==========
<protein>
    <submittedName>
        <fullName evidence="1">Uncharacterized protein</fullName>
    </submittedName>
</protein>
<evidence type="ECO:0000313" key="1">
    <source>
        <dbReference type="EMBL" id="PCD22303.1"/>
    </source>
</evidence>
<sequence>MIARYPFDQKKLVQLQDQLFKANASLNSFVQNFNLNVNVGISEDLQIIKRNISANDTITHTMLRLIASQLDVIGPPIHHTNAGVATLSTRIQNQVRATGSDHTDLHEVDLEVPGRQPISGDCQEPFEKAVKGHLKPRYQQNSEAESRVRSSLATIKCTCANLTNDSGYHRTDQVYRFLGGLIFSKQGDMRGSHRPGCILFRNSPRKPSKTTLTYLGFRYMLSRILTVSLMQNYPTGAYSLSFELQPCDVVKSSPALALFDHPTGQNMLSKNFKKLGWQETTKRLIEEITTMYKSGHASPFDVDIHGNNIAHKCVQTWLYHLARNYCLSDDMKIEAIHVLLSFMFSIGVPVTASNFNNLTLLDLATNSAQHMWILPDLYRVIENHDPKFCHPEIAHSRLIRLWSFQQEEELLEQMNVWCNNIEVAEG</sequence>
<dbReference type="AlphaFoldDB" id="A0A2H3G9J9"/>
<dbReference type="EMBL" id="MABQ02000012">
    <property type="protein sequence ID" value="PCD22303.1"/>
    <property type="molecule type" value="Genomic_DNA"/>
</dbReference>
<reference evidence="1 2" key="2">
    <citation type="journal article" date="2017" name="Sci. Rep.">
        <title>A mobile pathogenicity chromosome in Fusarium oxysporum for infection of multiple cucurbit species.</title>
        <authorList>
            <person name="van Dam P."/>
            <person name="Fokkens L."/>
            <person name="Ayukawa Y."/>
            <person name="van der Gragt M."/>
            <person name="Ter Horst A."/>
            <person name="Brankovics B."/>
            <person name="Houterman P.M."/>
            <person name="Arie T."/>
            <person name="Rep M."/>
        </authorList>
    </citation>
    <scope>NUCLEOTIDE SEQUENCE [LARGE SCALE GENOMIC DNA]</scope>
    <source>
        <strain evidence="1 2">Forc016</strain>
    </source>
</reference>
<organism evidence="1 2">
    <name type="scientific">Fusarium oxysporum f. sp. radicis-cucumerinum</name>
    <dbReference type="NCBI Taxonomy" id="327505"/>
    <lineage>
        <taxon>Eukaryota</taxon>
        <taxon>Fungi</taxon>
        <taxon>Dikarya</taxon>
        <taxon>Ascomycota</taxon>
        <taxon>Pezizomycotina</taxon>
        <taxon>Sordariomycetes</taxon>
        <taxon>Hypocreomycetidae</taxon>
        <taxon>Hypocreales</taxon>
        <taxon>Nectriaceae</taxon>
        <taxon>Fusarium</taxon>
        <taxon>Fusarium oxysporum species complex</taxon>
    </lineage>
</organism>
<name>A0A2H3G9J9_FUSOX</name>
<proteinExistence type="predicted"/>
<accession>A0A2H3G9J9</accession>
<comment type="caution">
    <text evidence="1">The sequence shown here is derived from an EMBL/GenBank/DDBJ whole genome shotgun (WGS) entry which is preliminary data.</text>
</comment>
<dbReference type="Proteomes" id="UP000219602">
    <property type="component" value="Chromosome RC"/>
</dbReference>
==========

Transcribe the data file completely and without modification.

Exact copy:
<protein>
    <submittedName>
        <fullName evidence="1">Uncharacterized protein</fullName>
    </submittedName>
</protein>
<evidence type="ECO:0000313" key="1">
    <source>
        <dbReference type="EMBL" id="PCD22303.1"/>
    </source>
</evidence>
<sequence>MIARYPFDQKKLVQLQDQLFKANASLNSFVQNFNLNVNVGISEDLQIIKRNISANDTITHTMLRLIASQLDVIGPPIHHTNAGVATLSTRIQNQVRATGSDHTDLHEVDLEVPGRQPISGDCQEPFEKAVKGHLKPRYQQNSEAESRVRSSLATIKCTCANLTNDSGYHRTDQVYRFLGGLIFSKQGDMRGSHRPGCILFRNSPRKPSKTTLTYLGFRYMLSRILTVSLMQNYPTGAYSLSFELQPCDVVKSSPALALFDHPTGQNMLSKNFKKLGWQETTKRLIEEITTMYKSGHASPFDVDIHGNNIAHKCVQTWLYHLARNYCLSDDMKIEAIHVLLSFMFSIGVPVTASNFNNLTLLDLATNSAQHMWILPDLYRVIENHDPKFCHPEIAHSRLIRLWSFQQEEELLEQMNVWCNNIEVAEG</sequence>
<dbReference type="AlphaFoldDB" id="A0A2H3G9J9"/>
<dbReference type="EMBL" id="MABQ02000012">
    <property type="protein sequence ID" value="PCD22303.1"/>
    <property type="molecule type" value="Genomic_DNA"/>
</dbReference>
<reference evidence="1 2" key="2">
    <citation type="journal article" date="2017" name="Sci. Rep.">
        <title>A mobile pathogenicity chromosome in Fusarium oxysporum for infection of multiple cucurbit species.</title>
        <authorList>
            <person name="van Dam P."/>
            <person name="Fokkens L."/>
            <person name="Ayukawa Y."/>
            <person name="van der Gragt M."/>
            <person name="Ter Horst A."/>
            <person name="Brankovics B."/>
            <person name="Houterman P.M."/>
            <person name="Arie T."/>
            <person name="Rep M."/>
        </authorList>
    </citation>
    <scope>NUCLEOTIDE SEQUENCE [LARGE SCALE GENOMIC DNA]</scope>
    <source>
        <strain evidence="1 2">Forc016</strain>
    </source>
</reference>
<organism evidence="1 2">
    <name type="scientific">Fusarium oxysporum f. sp. radicis-cucumerinum</name>
    <dbReference type="NCBI Taxonomy" id="327505"/>
    <lineage>
        <taxon>Eukaryota</taxon>
        <taxon>Fungi</taxon>
        <taxon>Dikarya</taxon>
        <taxon>Ascomycota</taxon>
        <taxon>Pezizomycotina</taxon>
        <taxon>Sordariomycetes</taxon>
        <taxon>Hypocreomycetidae</taxon>
        <taxon>Hypocreales</taxon>
        <taxon>Nectriaceae</taxon>
        <taxon>Fusarium</taxon>
        <taxon>Fusarium oxysporum species complex</taxon>
    </lineage>
</organism>
<name>A0A2H3G9J9_FUSOX</name>
<proteinExistence type="predicted"/>
<accession>A0A2H3G9J9</accession>
<comment type="caution">
    <text evidence="1">The sequence shown here is derived from an EMBL/GenBank/DDBJ whole genome shotgun (WGS) entry which is preliminary data.</text>
</comment>
<dbReference type="Proteomes" id="UP000219602">
    <property type="component" value="Chromosome RC"/>
</dbReference>